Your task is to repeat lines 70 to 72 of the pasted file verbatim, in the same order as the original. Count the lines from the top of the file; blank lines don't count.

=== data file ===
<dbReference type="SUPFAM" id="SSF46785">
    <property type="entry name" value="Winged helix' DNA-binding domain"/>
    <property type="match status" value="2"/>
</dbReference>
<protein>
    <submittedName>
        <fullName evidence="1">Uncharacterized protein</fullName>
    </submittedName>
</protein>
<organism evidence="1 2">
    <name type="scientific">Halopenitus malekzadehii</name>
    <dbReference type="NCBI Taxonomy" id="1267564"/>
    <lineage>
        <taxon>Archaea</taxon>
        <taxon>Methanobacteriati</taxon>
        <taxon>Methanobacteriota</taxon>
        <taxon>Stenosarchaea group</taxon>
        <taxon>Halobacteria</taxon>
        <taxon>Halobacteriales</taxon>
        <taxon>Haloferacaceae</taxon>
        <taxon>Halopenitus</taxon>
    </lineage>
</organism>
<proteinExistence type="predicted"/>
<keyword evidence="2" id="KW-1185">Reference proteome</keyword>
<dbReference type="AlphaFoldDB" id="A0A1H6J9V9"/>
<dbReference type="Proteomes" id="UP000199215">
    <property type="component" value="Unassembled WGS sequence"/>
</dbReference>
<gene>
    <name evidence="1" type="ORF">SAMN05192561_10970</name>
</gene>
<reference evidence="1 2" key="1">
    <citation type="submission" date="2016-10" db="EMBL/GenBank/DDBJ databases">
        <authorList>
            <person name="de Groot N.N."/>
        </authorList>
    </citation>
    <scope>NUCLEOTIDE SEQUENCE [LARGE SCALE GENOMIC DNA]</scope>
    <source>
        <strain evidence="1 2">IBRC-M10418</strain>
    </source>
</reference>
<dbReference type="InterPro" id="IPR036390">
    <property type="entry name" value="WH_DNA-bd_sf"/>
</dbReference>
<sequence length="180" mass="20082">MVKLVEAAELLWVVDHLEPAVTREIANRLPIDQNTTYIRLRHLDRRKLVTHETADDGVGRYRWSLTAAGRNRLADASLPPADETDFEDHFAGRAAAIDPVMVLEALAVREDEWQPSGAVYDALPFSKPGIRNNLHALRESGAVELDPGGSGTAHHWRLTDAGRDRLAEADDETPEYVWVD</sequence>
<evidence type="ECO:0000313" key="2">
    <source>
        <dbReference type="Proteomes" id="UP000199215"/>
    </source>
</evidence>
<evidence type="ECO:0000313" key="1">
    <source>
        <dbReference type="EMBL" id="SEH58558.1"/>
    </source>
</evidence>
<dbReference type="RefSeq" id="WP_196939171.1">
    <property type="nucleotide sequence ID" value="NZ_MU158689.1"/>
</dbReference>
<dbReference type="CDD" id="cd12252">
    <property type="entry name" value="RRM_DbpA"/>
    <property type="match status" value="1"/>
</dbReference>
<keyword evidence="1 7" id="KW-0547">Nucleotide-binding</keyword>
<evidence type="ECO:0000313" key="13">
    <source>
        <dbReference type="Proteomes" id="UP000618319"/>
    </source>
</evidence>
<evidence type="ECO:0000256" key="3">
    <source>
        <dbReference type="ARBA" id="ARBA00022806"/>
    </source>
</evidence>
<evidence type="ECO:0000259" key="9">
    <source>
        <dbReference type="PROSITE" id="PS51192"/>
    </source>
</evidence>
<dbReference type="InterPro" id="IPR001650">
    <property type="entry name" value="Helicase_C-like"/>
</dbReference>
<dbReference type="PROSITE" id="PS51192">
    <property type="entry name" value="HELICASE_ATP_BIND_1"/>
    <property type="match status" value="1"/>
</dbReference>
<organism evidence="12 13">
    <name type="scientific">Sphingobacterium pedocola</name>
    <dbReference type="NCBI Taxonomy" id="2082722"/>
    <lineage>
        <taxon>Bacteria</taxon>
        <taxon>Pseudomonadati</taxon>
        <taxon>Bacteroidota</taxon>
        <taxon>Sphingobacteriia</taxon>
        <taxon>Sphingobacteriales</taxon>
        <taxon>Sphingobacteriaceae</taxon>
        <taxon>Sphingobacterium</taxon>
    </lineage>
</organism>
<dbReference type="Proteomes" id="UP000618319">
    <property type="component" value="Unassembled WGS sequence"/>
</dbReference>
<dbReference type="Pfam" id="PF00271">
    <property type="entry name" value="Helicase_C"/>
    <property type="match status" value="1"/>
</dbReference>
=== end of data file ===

</evidence>
<evidence type="ECO:0000256" key="3">
    <source>